January 26, 2011 | 11:56 am
Posted by Julia Bendis
Seeing an older lady at the grocery store today reminded me of my own Grandmother. She came to the U.S. a few years after we did. At 70 years old, she was eager to learn the culture, to try everything new, and to live the American dream. My Grandmother had lived through the Holocaust, moving from town to town by horse and carriage to avoid getting caught by the Nazis, survived Communism, had all kinds of health issues, and yet she was the most positive person I have ever known!
She lived with us for a while, but always wanted a place of her own. Being an incredibly social person, and always living in a metropolitan city, she was very depressed living in the Orange County’s suburbia. So, when we found her a place in a big apartment building that was known to house quite a bit of Orange County’s Russian population, she was ecstatic. Those were her requirements: big apartment building, Russians, if they are Russian Jews even better, but she was ready to tolerate any Russians.
As we were busy moving her in, she was busy making new friends. By the end of moving day, she had already made friends with – her words exactly: “the nosy red-head upstairs, the deaf one down the hall, the one in the wheelchair who has a nice looking husband, and the psychic professor who would like to tell me my future.” My Grandma had a thing against people’s names, she only referred to them by their attributes, mishaps, or hair color. As we found out later, apparently Grandma was using the wheelchair’s husband for rides to the Russian store, since she didn’t drive a car. I don’t even want to know what she gave him in return. As she liked to say quite frequently, “his wife doesn’t do anything, but complain and bitch, she won’t even have sex with him”, which was more than enough information that I needed to know.
When my Grandma passed away years later, going through her belongings we found a box that contained only what I can describe as: a lifetime supply of Condoms! They were also Russian, Communist-issued Condoms that I spoke about in my earlier posts. I believe that she was smuggling them from my parents! Not only was she smuggling condoms every time we had her over, but somehow other things would go missing after she’d leave as well. For example, rolls of toilet paper would be gone, and you know how big all Russians are on toilet paper! After the sand paper we used back in the USSR, American toilet paper is like heaven to us… I am not sure if she was re-distributing it between all the Russians in her building, or saving it for a rainy day, but a roll here and there was always missing. We never understood why she wouldn’t just ask us for it, or have us buy it at the store, we never said no to her, always took her shopping. Go figure…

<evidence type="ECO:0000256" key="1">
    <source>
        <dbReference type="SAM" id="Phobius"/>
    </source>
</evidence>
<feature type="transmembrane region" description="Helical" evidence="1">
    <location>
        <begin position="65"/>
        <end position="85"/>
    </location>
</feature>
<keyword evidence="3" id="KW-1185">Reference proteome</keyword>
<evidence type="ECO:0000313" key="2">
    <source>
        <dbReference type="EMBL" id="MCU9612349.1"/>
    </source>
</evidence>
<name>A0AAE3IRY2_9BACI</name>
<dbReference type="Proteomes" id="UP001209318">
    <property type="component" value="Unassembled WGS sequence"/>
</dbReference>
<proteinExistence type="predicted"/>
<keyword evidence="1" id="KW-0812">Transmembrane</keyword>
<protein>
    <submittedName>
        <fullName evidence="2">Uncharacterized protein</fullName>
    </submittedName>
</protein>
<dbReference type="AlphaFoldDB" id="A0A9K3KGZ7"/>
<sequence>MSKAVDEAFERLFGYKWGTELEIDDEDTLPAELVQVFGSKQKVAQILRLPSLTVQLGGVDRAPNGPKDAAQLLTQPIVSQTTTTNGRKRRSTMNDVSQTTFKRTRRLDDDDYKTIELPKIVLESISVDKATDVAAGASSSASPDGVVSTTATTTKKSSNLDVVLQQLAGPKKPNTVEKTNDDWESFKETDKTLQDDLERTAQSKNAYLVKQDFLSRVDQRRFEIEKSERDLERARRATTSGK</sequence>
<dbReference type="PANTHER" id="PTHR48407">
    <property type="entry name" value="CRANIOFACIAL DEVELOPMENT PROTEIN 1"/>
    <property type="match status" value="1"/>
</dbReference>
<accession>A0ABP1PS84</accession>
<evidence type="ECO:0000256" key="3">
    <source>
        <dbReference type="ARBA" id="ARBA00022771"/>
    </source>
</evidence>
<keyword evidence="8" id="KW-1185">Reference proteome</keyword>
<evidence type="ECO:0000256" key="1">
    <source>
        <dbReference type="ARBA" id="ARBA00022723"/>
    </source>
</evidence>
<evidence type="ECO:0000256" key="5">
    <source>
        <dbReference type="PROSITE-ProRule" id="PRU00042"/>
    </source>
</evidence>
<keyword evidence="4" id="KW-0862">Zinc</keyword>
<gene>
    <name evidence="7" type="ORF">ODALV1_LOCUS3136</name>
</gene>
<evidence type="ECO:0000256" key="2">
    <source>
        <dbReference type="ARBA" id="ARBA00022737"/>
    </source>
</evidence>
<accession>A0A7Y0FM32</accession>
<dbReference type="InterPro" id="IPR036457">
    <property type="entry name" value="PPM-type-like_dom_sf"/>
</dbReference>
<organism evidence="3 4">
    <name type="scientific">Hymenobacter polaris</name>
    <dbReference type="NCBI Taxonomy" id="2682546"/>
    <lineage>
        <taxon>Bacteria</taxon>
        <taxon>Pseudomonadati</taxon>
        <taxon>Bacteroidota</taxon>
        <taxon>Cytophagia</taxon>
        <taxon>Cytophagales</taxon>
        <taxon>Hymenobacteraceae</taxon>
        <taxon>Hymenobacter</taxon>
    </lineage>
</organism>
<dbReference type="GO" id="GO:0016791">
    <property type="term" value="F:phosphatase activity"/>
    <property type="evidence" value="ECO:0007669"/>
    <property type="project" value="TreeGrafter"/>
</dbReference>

Even though she didn’t have a car, somehow my Grandma got around to many places on her own. We did take her grocery shopping at least once a week, and there was nothing more hysterical than watching her shop. There were many times when I wanted to run out of the store out of sheer embarrassment, but held it together long enough to get her out of there. My Grandma didn’t speak English, but she did speak Russian, Yiddish and knew sign language. And when I say “sign language”, I mean literally using her hands to show, point, and demonstrate what she was talking about. Even though I was always right next to her in the supermarket, she would go up to people in the store and start asking them where the certain items were! And not just store employees either! If she couldn’t find anyone that worked there, she would just walk up to random strangers. Imagine a tiny, four-foot-ten-inches old lady coming up to you, waving her arms and hands violently in the air, pointing to random objects, meanwhile speaking Russian, Yiddish and her version of English! Most of the people had a look that only said one thing: Terror. The first time she did it, I explained to her that she shouldn’t do that, it scared people because they can’t understand her. “Nonsense, she looks Jewish, she must speak Yiddish!”, was her usual response. Or: “They understand my English when its accompanied by me pointing to items in the store.” How can anyone argue with that?
Grandma always reminded us that she could read, write and speak fluent English. You know why? Because she was a Dentist back in the Soviet Union, which meant that she learned how to write prescriptions in Latin, which was basically English! As much as we argued, and tried explaining to her that just because she learned some very basic Latin names for medications, did not mean that she could speak the English language, all to no avail… It was useless, she was a very strong and independent woman and insisted on doing everything herself. After a while, we just let her do her thing and just stood in the corner of the grocery store, waiting until the Manager announced: “Did anyone lose a Grandma that seems to be speaking a few foreign languages at once?”
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